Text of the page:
Pfizer shot is far less effective in ages 5-11 than in older kids


Aaron E. Martinez, Austin American-Statesman via TNS

Dr. Allison Lopez, left, gives Oliver Howell, right, his first dose of a COVID-19 vaccine in November. The FDA has changed the emergency use authorization for Pfizer COVID-19 vaccines to allow for kids 12 to 15 to get a booster and kids 5 to 11 to get a third dose if they are immune compromised.

The coronavirus vaccine made by Pfizer-BioNTech is much less effective in preventing infection in children ages 5-11 than in older adolescents or adults, according to a large new set of data collected by health officials in New York state - a finding that has deep ramifications for these children and their parents.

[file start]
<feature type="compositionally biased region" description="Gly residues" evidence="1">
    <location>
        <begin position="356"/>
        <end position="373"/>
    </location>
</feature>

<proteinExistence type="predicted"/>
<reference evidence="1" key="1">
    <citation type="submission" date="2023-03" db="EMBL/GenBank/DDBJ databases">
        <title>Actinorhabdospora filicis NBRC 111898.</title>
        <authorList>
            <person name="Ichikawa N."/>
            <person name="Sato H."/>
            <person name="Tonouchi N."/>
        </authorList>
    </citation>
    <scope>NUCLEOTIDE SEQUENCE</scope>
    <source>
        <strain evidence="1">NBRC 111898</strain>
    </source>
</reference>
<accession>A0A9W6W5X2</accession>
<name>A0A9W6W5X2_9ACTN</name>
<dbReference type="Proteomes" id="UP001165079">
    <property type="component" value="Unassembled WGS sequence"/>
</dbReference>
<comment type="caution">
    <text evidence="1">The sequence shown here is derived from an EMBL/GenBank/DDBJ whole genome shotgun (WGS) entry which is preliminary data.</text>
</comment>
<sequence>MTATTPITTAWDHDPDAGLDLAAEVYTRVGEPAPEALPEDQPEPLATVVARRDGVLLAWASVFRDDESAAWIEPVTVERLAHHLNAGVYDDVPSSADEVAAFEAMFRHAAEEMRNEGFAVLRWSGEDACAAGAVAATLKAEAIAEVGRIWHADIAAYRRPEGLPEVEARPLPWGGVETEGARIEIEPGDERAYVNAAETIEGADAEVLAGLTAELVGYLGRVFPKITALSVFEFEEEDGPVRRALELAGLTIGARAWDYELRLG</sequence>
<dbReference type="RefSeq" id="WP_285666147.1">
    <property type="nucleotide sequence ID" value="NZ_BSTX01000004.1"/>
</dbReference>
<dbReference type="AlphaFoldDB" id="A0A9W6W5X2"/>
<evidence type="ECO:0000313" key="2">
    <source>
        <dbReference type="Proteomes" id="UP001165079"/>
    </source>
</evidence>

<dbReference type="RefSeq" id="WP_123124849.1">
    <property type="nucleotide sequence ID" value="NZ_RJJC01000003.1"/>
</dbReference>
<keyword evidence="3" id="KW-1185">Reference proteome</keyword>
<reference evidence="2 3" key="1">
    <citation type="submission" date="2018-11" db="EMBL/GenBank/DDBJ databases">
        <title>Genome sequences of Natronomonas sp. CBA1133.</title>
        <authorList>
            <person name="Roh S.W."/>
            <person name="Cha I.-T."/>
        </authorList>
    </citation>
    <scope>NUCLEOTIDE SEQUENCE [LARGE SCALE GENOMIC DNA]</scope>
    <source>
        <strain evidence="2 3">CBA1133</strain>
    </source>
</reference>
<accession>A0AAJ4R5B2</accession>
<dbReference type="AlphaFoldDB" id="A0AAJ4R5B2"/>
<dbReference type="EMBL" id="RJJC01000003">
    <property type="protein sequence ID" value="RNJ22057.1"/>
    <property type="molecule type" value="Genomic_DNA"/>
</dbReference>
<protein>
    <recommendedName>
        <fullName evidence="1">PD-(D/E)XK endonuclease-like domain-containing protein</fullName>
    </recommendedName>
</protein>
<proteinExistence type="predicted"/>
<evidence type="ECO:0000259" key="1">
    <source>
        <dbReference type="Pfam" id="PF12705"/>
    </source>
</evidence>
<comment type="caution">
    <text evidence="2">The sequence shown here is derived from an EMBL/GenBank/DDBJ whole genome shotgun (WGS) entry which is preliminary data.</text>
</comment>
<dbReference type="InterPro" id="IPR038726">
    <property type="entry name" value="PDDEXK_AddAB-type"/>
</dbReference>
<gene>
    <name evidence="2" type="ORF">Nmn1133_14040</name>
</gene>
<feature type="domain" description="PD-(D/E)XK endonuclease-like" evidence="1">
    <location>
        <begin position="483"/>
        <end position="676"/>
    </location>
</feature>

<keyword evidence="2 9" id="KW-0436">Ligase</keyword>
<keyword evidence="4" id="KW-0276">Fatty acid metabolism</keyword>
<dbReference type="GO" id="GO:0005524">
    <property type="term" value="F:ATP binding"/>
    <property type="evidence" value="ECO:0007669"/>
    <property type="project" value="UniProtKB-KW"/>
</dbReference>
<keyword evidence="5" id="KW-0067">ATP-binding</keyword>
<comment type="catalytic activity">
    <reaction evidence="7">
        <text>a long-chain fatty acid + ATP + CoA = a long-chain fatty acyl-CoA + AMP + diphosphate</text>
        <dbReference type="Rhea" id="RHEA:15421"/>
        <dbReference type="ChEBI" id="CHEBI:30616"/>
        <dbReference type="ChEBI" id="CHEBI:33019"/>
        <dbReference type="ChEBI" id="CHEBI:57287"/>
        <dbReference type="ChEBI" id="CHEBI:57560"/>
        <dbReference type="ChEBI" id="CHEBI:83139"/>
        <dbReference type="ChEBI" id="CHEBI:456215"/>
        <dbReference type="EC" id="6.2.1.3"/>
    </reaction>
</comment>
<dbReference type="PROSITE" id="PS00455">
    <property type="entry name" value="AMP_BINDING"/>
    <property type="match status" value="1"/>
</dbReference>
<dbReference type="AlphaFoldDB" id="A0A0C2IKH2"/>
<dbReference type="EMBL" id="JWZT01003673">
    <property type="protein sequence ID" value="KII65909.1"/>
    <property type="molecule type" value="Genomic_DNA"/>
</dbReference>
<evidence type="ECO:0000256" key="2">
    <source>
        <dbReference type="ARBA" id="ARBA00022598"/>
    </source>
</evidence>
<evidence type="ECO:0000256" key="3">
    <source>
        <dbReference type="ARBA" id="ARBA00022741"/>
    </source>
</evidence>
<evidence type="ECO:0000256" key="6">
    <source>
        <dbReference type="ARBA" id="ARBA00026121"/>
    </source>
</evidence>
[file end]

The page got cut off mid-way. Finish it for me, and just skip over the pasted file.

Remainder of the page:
The Pfizer vaccine is the only COVID shot authorized for that age group in the United States. It still prevents severe illness in the children, but offers virtually no protection against infection, even within a month after full immunization, the data, which were collected during the omicron surge, suggest.

The sharp drop in the vaccine's performance in young children may stem from the fact that they receive one-third the dose given to older children and adults, researchers and federal officials who have reviewed the data said.


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